Video streaming is only a small part of the picture.

Netflix: Beyond the Cloud Basics

Customers have a smorgasbord of choices when watching videos on Netflix. In order to keep customer engagement & retention high, Netflix employs a personalization algorithm to help uncover videos that a customer may be interested in based on their previous viewing history. This means that all interactions when watching a video must be recorded. Netflix is able to do this by utilizing data streaming technologies like Kafka, and storing data in NoSQL databases like DynamoDB. Their engineers then write applications that are deployed on AWS EC2 or AWS Lambda that accesses this data to compute personalized videos to show.

Not all data is stored in a database. Some data is better suited to be stored on disks. Netflix is known to employ the usage of Hadoop to aggregate various types of data and move them into data warehouses or other databases across the company. Netflix has data science teams that sift through this data to do business analytics, like determining how many customers are watching a certain movie, or how likely someone is going to unsubscribe from the service.

While it is impossible to analyze every part of Netflix’s business the above describe a few major components for delivering online video.

In order to enable these features, developers need to be able to quickly deploy their code, that is tested and can be rolled back if a bug is introduced. This is no easy feat, and Netflix has developed a very sophisticated Continuous Integration & Continuous Deployment (CI/CD) pipeline for providing a mechanism to deploy cloud applications. Netflix invented and open-sourced their tool, called Spinnaker which allows developers to make small changes, test them with automated tests, and then get them live to a small subset of users, which then automatically rolls out globally over time after the confidence level that a bug has not been introduced increases.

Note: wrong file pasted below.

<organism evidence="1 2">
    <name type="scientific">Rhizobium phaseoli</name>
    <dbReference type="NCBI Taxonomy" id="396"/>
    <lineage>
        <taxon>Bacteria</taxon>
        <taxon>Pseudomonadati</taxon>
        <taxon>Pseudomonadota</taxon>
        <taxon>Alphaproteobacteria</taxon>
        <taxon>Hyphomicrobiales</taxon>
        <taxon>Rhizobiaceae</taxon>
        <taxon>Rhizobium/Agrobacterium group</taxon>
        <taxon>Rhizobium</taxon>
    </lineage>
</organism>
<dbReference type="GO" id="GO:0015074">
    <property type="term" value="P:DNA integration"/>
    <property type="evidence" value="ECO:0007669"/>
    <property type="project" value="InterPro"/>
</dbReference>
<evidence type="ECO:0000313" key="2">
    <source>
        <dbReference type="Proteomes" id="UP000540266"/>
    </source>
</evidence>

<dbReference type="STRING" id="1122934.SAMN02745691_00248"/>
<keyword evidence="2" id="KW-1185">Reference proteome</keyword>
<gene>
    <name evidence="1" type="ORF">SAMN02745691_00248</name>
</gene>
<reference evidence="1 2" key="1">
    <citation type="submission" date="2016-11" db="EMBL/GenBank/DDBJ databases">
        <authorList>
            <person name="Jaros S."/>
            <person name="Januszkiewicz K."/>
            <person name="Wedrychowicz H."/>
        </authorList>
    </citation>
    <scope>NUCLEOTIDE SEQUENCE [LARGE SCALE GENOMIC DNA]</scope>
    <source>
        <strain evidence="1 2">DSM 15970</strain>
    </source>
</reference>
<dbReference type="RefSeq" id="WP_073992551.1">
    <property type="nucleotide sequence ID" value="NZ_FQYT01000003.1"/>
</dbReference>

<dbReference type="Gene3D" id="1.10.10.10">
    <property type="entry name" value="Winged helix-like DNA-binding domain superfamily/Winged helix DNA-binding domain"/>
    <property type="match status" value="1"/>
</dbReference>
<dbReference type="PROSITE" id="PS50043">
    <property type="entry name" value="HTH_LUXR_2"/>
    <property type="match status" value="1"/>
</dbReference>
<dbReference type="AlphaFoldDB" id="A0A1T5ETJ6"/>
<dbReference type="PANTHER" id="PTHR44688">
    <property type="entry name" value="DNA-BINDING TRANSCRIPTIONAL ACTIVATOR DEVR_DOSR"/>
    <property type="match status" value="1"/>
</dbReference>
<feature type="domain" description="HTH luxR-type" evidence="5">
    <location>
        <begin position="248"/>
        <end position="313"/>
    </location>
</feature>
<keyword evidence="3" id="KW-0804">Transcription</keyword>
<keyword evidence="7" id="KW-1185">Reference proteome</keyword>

Netflix & Cloud Cybersecurity

One of the major discussion points when moving to the cloud is security. Netflix has publicly documented their security practices. Content is locked by region so movies in Europe may not be available in the United States. This is done by employing DRM solutions in the cloud.

Internally, Netflix uses AWS IAM to lock permissions for employees, and applications with least permission privilege, so that even if a user becomes compromised the damage they can do is minimal, as they would not have access to the entire set of assets in the cloud.

Netflix’s SaaS Stack

Being in the cloud, also means using SaaS products internally to improve productivity of the workforce. Netflix uses JIRA for managing engineering tasks, and Confluence for documenting requirements. With a large workforce, managing passwords is difficult, so Netflix employs single-sign-on technologies like OneLogin to allow access to various SaaS products without having to remember hundreds of different passwords. SaaS tools are always changing, and knowing Netflix, they will be adapting to be more efficient.

Building Netflix’s Tech Stack & Backend...The Easier Way

That concludes our breakdown of Netflix’s technology stack and cloud architecture. Developing video on demand requires a large engineering staff, hundreds of millions of dollars in cloud computing (if you are going to operate at Netflix scale) and a decoupled architecture that allows applications to scale so that they are resilient in the face of performance issues and outages.

Zype can help offload many of the heavy lifting operations required to deliver OTT video, I encourage you to check us out.